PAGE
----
Paul commends his own practice to us, who are to follow him as he followed Christ in this thing, to please all men in all indifferent things.
Christ did many things which he might have chose whether he would or not; as when he paid more custom than was justly due, or the receivers could justify in exacting; yet, rather than offend, in this he pleased the people for the sake of peace. In this sense Paul commands servants to obey their masters in all things, not answering again (Titus, ii. 9); meaning, all things belonging to that economical service, otherwise there can be no peace in the family.
As for the other men-pleasing mentioned to the Galatians, which Paul condemns under so great a penalty, that, if we do it, we cannot be the servants of Christ; he means that hypocritical flesh-pleasing sin of humouring the times, to preach such doctrine as the world best approves, in order to gain preferment and applause, laying aside all conscience of the glory of God, or the salvation of the soul.
GAL. vi. 5.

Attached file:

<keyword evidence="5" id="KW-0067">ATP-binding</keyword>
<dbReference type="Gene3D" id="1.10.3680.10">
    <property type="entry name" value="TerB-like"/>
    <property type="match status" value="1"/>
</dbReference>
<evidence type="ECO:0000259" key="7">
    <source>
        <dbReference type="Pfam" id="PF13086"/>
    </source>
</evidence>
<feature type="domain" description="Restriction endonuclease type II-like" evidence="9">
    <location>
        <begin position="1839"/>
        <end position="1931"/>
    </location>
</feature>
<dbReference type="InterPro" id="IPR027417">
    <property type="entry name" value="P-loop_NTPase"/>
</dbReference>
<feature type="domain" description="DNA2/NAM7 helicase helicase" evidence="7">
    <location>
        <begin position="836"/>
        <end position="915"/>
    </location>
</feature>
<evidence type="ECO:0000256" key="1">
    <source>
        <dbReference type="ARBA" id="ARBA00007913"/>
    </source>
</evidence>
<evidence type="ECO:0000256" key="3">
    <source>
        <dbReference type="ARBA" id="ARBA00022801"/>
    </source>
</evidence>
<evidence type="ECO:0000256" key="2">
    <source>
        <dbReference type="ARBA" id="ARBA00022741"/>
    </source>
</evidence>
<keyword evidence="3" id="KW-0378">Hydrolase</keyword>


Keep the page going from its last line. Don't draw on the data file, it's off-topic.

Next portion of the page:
burden. How is it possible that another can bear my burden, when I must bear it myself; or for me to bear another's, when he must bear it himself?
To reconcile these texts we must distinguish between burden of account, and burden of infirmity,
The former is a burden which cannot be exchanged with any body, for every one of us must give account of himself to God. Rom. xiv. 12. The latter burden we are to bear for
1 Pet. ii. 11. Ye are not strangers and fo- I beseech you as strangers and reigners.
pilgrims. Strangers in respect of glory is one thing; strangers in respect of grace is another.
Every true Christian is an heir of two kingdoms; the king. dom of grace and the kingdom of glory. În respect of the former we are now made free, and are not strangers to the covenant, but fellow-citizens with the saints, and of the household of God: in regard of the latter, we are yet from home.